A Cultural Underpinning of the Government Town

To restate my company-state/government-town hypothesis: With the economics of a state or city continuing not to work, the government — that is, public welfare — becomes the major driver of economic “growth.”  Available jobs once drew people to the area, but the availability of benefits becomes the only draw.  “Company towns” once set themselves up to serve their workforces in an almost feudal system; “government towns” now look to maintain existing population centers by creating government jobs and importing or creating new clients as justification for taking money from taxpayers in the area or around the country (via the federal government).  One underlying principle of the system is that people shouldn’t have to go in search of work and should be catered to where they are.

That model doesn’t work, obviously, if people want to work and are willing to go in search of it, and such is the topic of a recent Kevin Williamson essay on National Review Online, which ends on this melancholy note:

We are a very, very rich society, and we can afford to provide decently for people who cannot care for themselves, including children and those who are physically or mentally disabled. But that isn’t our problem: Our problem isn’t people who are physically disabled but people who are morally disabled, people who wouldn’t take a bus 15 minutes to work at a gas station, much less walk 15 miles to do so. I met Preston Smith at the unveiling of a statue of him, in commemoration of his work in public service. “I didn’t know this was how it was going to turn out,” he said. If we could see the end of the path at the beginning, we might set out with a little more resolve. But we can’t. And where we once had the faith and the confidence to help carry us through the unknown, we now have an overabundance of caution, an anchoring pessimism that fixes us in place like bugs on pins.

Preston Smith is the governor of Texas, and Williamson’s essay begins with a quick recap of his biography, walking 15 miles to the nearest high school (also near a gas station at which he could work) and then heading to the nearest college town with no resources or plans on how to live.  He opened a gas station, there, and then a movie theater.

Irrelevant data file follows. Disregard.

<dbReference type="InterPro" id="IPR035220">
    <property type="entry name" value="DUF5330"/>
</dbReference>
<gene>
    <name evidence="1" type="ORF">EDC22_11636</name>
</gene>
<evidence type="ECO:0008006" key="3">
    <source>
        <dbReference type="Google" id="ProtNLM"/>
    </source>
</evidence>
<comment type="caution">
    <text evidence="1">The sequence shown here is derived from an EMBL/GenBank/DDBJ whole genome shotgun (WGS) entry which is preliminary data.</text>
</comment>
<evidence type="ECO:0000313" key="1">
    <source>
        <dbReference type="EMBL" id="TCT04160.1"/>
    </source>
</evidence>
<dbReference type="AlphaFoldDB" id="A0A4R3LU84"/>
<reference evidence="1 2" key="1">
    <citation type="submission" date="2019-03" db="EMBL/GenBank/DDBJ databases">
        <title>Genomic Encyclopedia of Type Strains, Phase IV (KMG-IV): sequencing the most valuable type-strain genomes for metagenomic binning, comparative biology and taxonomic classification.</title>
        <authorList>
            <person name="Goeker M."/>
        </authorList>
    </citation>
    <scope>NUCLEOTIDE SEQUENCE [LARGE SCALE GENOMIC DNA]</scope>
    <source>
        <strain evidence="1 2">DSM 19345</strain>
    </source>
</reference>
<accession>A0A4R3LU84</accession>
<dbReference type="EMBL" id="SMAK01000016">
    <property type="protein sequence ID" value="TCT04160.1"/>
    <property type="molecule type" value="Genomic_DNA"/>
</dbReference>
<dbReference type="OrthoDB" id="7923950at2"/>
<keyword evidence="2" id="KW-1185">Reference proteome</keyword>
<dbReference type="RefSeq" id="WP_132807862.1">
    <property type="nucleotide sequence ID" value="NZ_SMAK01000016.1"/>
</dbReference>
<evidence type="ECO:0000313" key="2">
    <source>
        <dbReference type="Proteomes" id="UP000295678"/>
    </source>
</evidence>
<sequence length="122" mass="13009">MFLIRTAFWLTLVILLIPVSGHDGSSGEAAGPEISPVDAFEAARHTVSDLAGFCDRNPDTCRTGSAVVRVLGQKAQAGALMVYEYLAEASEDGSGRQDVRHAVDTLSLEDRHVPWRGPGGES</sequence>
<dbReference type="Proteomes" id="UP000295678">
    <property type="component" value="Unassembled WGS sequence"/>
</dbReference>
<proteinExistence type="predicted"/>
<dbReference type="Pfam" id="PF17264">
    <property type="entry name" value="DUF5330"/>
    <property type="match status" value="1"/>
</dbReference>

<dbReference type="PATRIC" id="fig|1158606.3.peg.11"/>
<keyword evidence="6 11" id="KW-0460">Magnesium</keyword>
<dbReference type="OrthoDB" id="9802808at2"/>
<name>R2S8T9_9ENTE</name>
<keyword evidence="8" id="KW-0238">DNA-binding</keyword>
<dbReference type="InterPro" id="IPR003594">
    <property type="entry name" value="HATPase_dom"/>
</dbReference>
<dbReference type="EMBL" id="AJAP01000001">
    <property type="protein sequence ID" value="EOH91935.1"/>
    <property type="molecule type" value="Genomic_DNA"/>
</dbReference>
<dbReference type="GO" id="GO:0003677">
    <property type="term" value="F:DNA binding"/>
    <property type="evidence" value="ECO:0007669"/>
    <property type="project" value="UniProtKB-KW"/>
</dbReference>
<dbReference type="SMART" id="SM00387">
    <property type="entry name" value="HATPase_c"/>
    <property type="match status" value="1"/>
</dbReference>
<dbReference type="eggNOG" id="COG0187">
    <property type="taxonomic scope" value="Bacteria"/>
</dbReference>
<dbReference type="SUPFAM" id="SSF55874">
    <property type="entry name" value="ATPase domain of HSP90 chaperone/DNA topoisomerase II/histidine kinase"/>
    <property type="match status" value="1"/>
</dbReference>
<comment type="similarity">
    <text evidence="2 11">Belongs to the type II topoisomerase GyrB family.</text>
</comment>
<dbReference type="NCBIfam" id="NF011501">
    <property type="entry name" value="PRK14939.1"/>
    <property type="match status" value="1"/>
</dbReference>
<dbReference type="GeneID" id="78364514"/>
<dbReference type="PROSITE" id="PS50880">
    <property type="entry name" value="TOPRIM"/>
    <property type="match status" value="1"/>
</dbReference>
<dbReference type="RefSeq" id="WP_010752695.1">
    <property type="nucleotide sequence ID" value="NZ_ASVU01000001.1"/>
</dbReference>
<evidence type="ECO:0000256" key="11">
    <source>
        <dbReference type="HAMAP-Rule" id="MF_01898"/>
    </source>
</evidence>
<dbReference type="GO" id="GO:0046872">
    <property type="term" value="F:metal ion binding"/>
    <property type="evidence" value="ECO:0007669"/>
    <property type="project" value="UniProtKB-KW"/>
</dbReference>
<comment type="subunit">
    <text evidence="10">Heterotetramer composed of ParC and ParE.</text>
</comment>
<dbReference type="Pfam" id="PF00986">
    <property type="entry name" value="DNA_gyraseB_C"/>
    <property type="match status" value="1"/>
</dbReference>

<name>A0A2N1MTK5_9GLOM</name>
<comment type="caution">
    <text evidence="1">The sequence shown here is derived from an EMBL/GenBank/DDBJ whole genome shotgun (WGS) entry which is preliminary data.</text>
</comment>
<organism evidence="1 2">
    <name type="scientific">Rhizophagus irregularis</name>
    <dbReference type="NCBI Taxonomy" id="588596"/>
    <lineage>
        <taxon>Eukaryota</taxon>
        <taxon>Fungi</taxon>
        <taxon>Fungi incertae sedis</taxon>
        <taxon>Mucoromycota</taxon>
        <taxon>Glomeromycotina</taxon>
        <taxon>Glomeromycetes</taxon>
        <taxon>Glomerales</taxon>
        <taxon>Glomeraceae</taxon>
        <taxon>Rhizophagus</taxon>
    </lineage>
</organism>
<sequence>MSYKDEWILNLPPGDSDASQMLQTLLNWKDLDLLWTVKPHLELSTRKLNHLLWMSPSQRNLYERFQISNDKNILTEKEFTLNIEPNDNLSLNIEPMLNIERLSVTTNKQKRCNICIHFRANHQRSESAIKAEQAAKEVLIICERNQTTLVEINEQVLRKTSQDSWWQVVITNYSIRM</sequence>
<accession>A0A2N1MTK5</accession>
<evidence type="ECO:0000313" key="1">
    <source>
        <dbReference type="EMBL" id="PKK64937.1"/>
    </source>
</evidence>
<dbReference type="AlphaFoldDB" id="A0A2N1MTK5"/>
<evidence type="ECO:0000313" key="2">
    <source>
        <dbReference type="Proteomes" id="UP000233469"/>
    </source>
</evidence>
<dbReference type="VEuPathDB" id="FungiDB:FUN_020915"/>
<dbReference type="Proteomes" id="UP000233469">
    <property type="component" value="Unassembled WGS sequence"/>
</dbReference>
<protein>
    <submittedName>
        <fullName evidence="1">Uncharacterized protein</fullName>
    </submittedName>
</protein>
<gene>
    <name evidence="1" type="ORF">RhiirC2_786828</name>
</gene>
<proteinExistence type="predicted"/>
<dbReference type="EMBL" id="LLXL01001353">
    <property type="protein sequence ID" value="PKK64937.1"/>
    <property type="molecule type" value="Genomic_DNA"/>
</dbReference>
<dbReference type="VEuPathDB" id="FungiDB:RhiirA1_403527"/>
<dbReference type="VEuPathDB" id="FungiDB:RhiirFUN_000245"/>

Culturally, the people who control the messages we receive have spent decades training us to believe that the American Dream is dead or is only for a privileged class, and such pessimism is becoming a self-fulfilling prophecy.  If Smith had been imbued with doubts about whether he could find some way to live in his college town, he might have found meager subsistence in his home town to be preferable. Now imagine if he could have stayed in place with the conviction that it was somebody else’s responsibility to make sure he had at least a minimum baseline of food, health care, material comforts, and entertainment technology.

Of course, our cultural training has to have been an affair of mutual reinforcement.  The commercial vehicles of the pessimism wouldn’t have sold if there wasn’t some demand for it.  On the other hand, with money and control of information, as we’ve considered before, messages and forms of art can be pushed from the top down, suggesting that the dynamic at play is the exploitation of a natural tendency.  One thinks both of Wormtongue‘s method if insidious magic in The Lord of the Rings and of my post, yesterday, wondering about the degree to which an ideological media disrupts the society’s feedback loop.

Our national vision once emphasized the opportunity for those who would march forward with a willingness to take risks and to work hard.  Now our emphasis — the primary demand on any vision articulated for our country — is what it will do for those who perhaps cannot make the risks and work pay off, and that group is defined as anybody for whom some degree of success is not more or less ensured.  To be sure, we can and should judge a society by how it treats its most vulnerable members, but that judgment must also take into account how well the society ushers them toward self-fulfillment and, naturally, whether the society buys charity on the cheap at the expense of systemic collapse and destitution later.  That is, we cannot disregard the value of spiritual welfare, neither can we pamper those whom we can see before us at the direct and painful expense of those whom we cannot see some generations hence.

Returning to the practical, though, we must acknowledge that a modern-day young Preston Smith would have good reason to be pessimistic about his chances.  After all, times and (more to the point) restrictions have changed since the early twentieth century of Smith’s youth.  One can’t just open up a gas station or movie theater.  There are licenses, taxes, and regulations all the way up from local limits on the construction work that one can do on one’s own business to the federal imposition of ObamaCare.

So the approach of those whose end is the government town is twofold: Push a sense of pessimism, grievance, and entitlement while, in fact, making it more difficult to harvest an attitude of optimism, motivation, and a willingness to work and adapt.

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